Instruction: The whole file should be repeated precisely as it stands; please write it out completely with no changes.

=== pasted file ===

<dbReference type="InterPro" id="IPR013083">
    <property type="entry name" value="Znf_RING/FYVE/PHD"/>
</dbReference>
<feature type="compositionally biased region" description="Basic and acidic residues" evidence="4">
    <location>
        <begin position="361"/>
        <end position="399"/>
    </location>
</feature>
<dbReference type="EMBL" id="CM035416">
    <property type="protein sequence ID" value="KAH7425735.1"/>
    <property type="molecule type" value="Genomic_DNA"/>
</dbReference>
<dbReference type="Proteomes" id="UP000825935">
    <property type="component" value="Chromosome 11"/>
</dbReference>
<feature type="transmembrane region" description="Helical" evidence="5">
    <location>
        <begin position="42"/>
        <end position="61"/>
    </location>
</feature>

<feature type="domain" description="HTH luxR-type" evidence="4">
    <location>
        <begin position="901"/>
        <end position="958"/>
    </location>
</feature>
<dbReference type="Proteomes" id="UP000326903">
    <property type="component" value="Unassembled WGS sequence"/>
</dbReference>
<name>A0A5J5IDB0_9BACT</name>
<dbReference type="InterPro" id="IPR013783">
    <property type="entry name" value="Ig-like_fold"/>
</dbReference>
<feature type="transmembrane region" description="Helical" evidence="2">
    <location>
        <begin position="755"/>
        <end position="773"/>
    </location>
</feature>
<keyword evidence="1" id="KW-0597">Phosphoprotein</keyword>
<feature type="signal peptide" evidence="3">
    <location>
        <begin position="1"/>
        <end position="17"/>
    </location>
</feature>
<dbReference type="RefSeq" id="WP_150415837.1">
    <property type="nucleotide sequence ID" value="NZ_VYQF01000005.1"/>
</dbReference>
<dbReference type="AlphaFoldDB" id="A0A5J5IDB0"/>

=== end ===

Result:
<dbReference type="InterPro" id="IPR013083">
    <property type="entry name" value="Znf_RING/FYVE/PHD"/>
</dbReference>
<feature type="compositionally biased region" description="Basic and acidic residues" evidence="4">
    <location>
        <begin position="361"/>
        <end position="399"/>
    </location>
</feature>
<dbReference type="EMBL" id="CM035416">
    <property type="protein sequence ID" value="KAH7425735.1"/>
    <property type="molecule type" value="Genomic_DNA"/>
</dbReference>
<dbReference type="Proteomes" id="UP000825935">
    <property type="component" value="Chromosome 11"/>
</dbReference>
<feature type="transmembrane region" description="Helical" evidence="5">
    <location>
        <begin position="42"/>
        <end position="61"/>
    </location>
</feature>

<feature type="domain" description="HTH luxR-type" evidence="4">
    <location>
        <begin position="901"/>
        <end position="958"/>
    </location>
</feature>
<dbReference type="Proteomes" id="UP000326903">
    <property type="component" value="Unassembled WGS sequence"/>
</dbReference>
<name>A0A5J5IDB0_9BACT</name>
<dbReference type="InterPro" id="IPR013783">
    <property type="entry name" value="Ig-like_fold"/>
</dbReference>
<feature type="transmembrane region" description="Helical" evidence="2">
    <location>
        <begin position="755"/>
        <end position="773"/>
    </location>
</feature>
<keyword evidence="1" id="KW-0597">Phosphoprotein</keyword>
<feature type="signal peptide" evidence="3">
    <location>
        <begin position="1"/>
        <end position="17"/>
    </location>
</feature>
<dbReference type="RefSeq" id="WP_150415837.1">
    <property type="nucleotide sequence ID" value="NZ_VYQF01000005.1"/>
</dbReference>
<dbReference type="AlphaFoldDB" id="A0A5J5IDB0"/>